The IETF Negative Acknowledgement (NACK) Oriented Reliable Multicast (NORM) protocol offers an attractive solution for small groups that do not have significant receiver heterogeneity. It avoids many of the problems associated with Asynchronous Layered Coding (ALC), such as complexity, Internet Group Management Protocol (IGMP) and routing overhead, lack of TCP friendliness and data duplication. NORM uses a combination of a representative and suppression based approach for reliability and congestion control to avoid multicast feedback implosion. The group's Maximum Round Trip Time (MRTT), maintained at the sender, becomes a metric in this scheme. A large MRTT makes the NORM services very unresponsive. NORM can also be deployed in a heterogeneous network environment where the RTT may differ considerably between sets of users in the network due to their differing propagation delay. An example is when some of the NORM receivers operate over a satellite network, driving the MRTT to a high value. In some satellite scenarios, e.g Digital Video Broadcast - Return Channel via Satellite (DVB-RCS), the feedback packets have to contest for return-path link access. This can lead to large variations in the RTT and results in a MRTT considerably higher than the average RTT. This paper investigates the situations where the NORM framework could be inefficient. By considering the impact on the MRTT, a new mechanism is proposed based on delay-based receiver grouping. This improves the performance of NORM in heterogeneous network environments, including those provided by DVB-RCS satellite networks.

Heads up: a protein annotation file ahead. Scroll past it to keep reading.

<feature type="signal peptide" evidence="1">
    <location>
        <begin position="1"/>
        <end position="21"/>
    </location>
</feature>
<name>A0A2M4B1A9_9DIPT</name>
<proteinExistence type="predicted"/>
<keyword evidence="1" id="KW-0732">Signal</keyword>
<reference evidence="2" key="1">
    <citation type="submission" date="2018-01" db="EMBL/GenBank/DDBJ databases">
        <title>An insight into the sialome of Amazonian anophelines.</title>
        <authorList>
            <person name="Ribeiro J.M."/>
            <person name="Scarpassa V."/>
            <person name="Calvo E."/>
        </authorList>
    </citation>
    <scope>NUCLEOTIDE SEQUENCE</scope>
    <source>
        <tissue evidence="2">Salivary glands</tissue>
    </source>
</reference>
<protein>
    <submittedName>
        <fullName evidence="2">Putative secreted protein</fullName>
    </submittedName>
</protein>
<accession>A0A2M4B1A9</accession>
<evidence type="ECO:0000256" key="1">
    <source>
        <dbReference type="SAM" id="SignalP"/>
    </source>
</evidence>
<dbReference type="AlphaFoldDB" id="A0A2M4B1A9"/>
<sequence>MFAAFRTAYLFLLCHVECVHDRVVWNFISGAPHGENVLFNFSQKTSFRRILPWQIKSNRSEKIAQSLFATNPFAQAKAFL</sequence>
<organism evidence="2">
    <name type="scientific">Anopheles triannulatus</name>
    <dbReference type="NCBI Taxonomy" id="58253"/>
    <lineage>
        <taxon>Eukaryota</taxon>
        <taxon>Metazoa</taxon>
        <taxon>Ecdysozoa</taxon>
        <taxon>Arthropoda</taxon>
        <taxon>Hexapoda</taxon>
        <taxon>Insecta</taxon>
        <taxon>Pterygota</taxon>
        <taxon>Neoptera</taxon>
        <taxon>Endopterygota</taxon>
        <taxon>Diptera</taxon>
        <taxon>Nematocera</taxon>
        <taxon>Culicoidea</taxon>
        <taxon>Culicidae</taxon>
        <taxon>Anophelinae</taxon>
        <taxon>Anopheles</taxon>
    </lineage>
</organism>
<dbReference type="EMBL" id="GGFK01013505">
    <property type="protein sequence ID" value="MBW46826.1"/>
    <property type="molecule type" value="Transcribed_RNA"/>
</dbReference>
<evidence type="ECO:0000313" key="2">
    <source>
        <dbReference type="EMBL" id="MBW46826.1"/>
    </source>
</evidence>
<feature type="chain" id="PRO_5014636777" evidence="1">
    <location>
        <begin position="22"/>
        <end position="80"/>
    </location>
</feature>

|Number of pages||5|
|Publication status||Published - Sep 2007|
- delay-based grouping
- multicast congestion control
- satellite networks